The Complete Works of

Mark-Twain    

[http://www.mtwain.com]

 
 
Mark Twain > Adventures Of Tom Sawyer > Chapter XXXII

Adventures Of Tom Sawyer

Chapter XXXII


TUESDAY afternoon came, and waned to the twilight. The village of St.
Petersburg still mourned. The lost children had not been found. Public
prayers had been offered up for them, and many and many a private
prayer that had the petitioner's whole heart in it; but still no good
news came from the cave. The majority of the searchers had given up the
quest and gone back to their daily avocations, saying that it was plain
the children could never be found. Mrs. Thatcher was very ill, and a
great part of the time delirious. People said it was heartbreaking to
hear her call her child, and raise her head and listen a whole minute
at a time, then lay it wearily down again with a moan. Aunt Polly had
drooped into a settled melancholy, and her gray hair had grown almost
white. The village went to its rest on Tuesday night, sad and forlorn.

Away in the middle of the night a wild peal burst from the village
bells, and in a moment the streets were swarming with frantic half-clad
people, who shouted, "Turn out! turn out! they're found! they're
found!" Tin pans and horns were added to the din, the population massed
itself and moved toward the river, met the children coming in an open
carriage drawn by shouting citizens, thronged around it, joined its
homeward march, and swept magnificently up the main street roaring
huzzah after huzzah!

The village was illuminated; nobody went to bed again; it was the
greatest night the little town had ever seen. During the first half-
hour a procession of villagers filed through Judge Thatcher's house,
seized the saved ones and kissed them, squeezed Mrs. Thatcher's hand,
tried to speak but couldn't--and drifted out raining tears all over the
place.

Aunt Polly's happiness was complete, and Mrs. Thatcher's nearly so. It
would be complete, however, as soon as the messenger dispatched with
the great news to the cave should get the word to her husband. Tom lay
upon a sofa with an eager auditory about him and told the history of
the wonderful adventure, putting in many striking additions to adorn it
withal; and closed with a description of how he left Becky and went on
an exploring expedition; how he followed two avenues as far as his kite-
line would reach; how he followed a third to the fullest stretch of the
kite-line, and was about to turn back when he glimpsed a far-off speck
that looked like daylight; dropped the line and groped toward it,
pushed his head and shoulders through a small hole, and saw the broad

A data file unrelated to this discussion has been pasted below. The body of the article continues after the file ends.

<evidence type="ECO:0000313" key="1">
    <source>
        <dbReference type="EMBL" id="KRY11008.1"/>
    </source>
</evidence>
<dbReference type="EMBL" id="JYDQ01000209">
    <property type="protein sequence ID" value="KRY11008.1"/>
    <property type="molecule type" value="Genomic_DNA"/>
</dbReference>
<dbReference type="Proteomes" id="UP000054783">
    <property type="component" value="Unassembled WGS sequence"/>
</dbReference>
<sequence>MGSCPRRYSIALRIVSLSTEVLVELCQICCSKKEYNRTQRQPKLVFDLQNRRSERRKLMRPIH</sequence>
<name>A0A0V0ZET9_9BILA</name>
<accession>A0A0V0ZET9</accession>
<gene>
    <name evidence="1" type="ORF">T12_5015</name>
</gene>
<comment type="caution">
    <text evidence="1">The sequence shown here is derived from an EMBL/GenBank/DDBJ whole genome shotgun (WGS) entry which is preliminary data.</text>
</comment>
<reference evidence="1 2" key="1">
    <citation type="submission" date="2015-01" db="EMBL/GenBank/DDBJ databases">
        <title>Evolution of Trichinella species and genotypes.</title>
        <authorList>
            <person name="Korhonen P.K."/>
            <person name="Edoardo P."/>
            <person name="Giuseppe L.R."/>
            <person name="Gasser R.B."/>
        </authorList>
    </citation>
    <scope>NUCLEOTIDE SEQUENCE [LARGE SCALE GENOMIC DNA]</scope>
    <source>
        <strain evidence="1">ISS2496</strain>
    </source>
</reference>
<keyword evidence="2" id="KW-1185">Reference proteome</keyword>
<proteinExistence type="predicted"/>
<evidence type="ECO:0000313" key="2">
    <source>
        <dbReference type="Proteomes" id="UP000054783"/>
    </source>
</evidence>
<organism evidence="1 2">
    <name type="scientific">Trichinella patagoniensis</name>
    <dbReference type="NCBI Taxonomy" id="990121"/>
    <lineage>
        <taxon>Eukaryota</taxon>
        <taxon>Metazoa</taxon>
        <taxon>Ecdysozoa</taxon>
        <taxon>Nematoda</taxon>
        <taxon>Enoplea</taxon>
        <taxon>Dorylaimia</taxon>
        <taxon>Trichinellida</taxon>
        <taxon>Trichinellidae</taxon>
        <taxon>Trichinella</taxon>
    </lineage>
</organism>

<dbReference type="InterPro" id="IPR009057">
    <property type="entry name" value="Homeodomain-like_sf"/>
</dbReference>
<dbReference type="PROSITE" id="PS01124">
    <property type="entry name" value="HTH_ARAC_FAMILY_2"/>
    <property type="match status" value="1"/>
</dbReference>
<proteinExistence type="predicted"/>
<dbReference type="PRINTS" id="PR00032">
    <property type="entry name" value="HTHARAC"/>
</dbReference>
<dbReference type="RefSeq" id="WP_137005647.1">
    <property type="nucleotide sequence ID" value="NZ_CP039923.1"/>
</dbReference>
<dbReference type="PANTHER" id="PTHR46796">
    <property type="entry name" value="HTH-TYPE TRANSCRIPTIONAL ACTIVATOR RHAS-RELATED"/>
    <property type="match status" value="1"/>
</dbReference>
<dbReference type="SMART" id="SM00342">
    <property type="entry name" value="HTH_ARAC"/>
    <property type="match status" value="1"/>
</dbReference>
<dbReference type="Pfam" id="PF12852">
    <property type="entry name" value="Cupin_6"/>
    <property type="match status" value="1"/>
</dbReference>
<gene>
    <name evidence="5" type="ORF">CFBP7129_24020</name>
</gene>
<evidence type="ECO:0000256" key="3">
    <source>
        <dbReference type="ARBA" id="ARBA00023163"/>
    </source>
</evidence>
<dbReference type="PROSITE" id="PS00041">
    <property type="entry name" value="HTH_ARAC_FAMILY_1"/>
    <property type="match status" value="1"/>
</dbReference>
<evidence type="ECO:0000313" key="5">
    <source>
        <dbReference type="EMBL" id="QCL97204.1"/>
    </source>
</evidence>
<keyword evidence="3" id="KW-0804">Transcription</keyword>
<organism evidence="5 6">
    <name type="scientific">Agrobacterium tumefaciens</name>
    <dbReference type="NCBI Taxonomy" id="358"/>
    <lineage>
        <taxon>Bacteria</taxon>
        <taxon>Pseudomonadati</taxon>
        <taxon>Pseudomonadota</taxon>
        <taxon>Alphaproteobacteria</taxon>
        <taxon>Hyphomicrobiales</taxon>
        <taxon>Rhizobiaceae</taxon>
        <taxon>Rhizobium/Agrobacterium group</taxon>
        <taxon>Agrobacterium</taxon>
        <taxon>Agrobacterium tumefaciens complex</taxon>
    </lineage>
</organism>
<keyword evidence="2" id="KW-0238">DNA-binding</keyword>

Mississippi rolling by! And if it had only happened to be night he
would not have seen that speck of daylight and would not have explored
that passage any more! He told how he went back for Becky and broke the
good news and she told him not to fret her with such stuff, for she was
tired, and knew she was going to die, and wanted to. He described how
he labored with her and convinced her; and how she almost died for joy
when she had groped to where she actually saw the blue speck of
daylight; how he pushed his way out at the hole and then helped her
out; how they sat there and cried for gladness; how some men came along
in a skiff and Tom hailed them and told them their situation and their
famished condition; how the men didn't believe the wild tale at first,
"because," said they, "you are five miles down the river below the
valley the cave is in"--then took them aboard, rowed to a house, gave
them supper, made them rest till two or three hours after dark and then
brought them home.

Before day-dawn, Judge Thatcher and the handful of searchers with him
were tracked out, in the cave, by the twine clews they had strung
behind them, and informed of the great news.

Three days and nights of toil and hunger in the cave were not to be
shaken off at once, as Tom and Becky soon discovered. They were
bedridden all of Wednesday and Thursday, and seemed to grow more and
more tired and worn, all the time. Tom got about, a little, on
Thursday, was down-town Friday, and nearly as whole as ever Saturday;
but Becky did not leave her room until Sunday, and then she looked as
if she had passed through a wasting illness.

Tom learned of Huck's sickness and went to see him on Friday, but
could not be admitted to the bedroom; neither could he on Saturday or
Sunday. He was admitted daily after that, but was warned to keep still
about his adventure and introduce no exciting topic. The Widow Douglas
stayed by to see that he obeyed. At home Tom learned of the Cardiff
Hill event; also that the "ragged man's" body had eventually been found
in the river near the ferry-landing; he had been drowned while trying
to escape, perhaps.

About a fortnight after Tom's rescue from the cave, he started off to
visit Huck, who had grown plenty strong enough, now, to hear exciting
talk, and Tom had some that would interest him, he thought. Judge
Thatcher's house was on Tom's way, and he stopped to see Becky. The
Judge and some friends set Tom to talking, and some one asked him
ironically if he wouldn't like to go to the cave again. Tom said he
thought he wouldn't mind it. The Judge said:

"Well, there are others just like you, Tom, I've not the least doubt.
But we have taken care of that. Nobody will get lost in that cave any
more."

"Why?"

"Because I had its big door sheathed with boiler iron two weeks ago,
and triple-locked--and I've got the keys."

Tom turned as white as a sheet.

"What's the matter, boy! Here, run, somebody! Fetch a glass of water!"

The water was brought and thrown into Tom's face.

"Ah, now you're all right. What was the matter with you, Tom?"

"Oh, Judge, Injun Joe's in the cave!"


< Back
Forward >












Index Index

Other Authors Other Authors


Mark Twain. Copyright 2008, mtwain.com
Contact the webmaster
Disclaimer here. Privacy Policy here.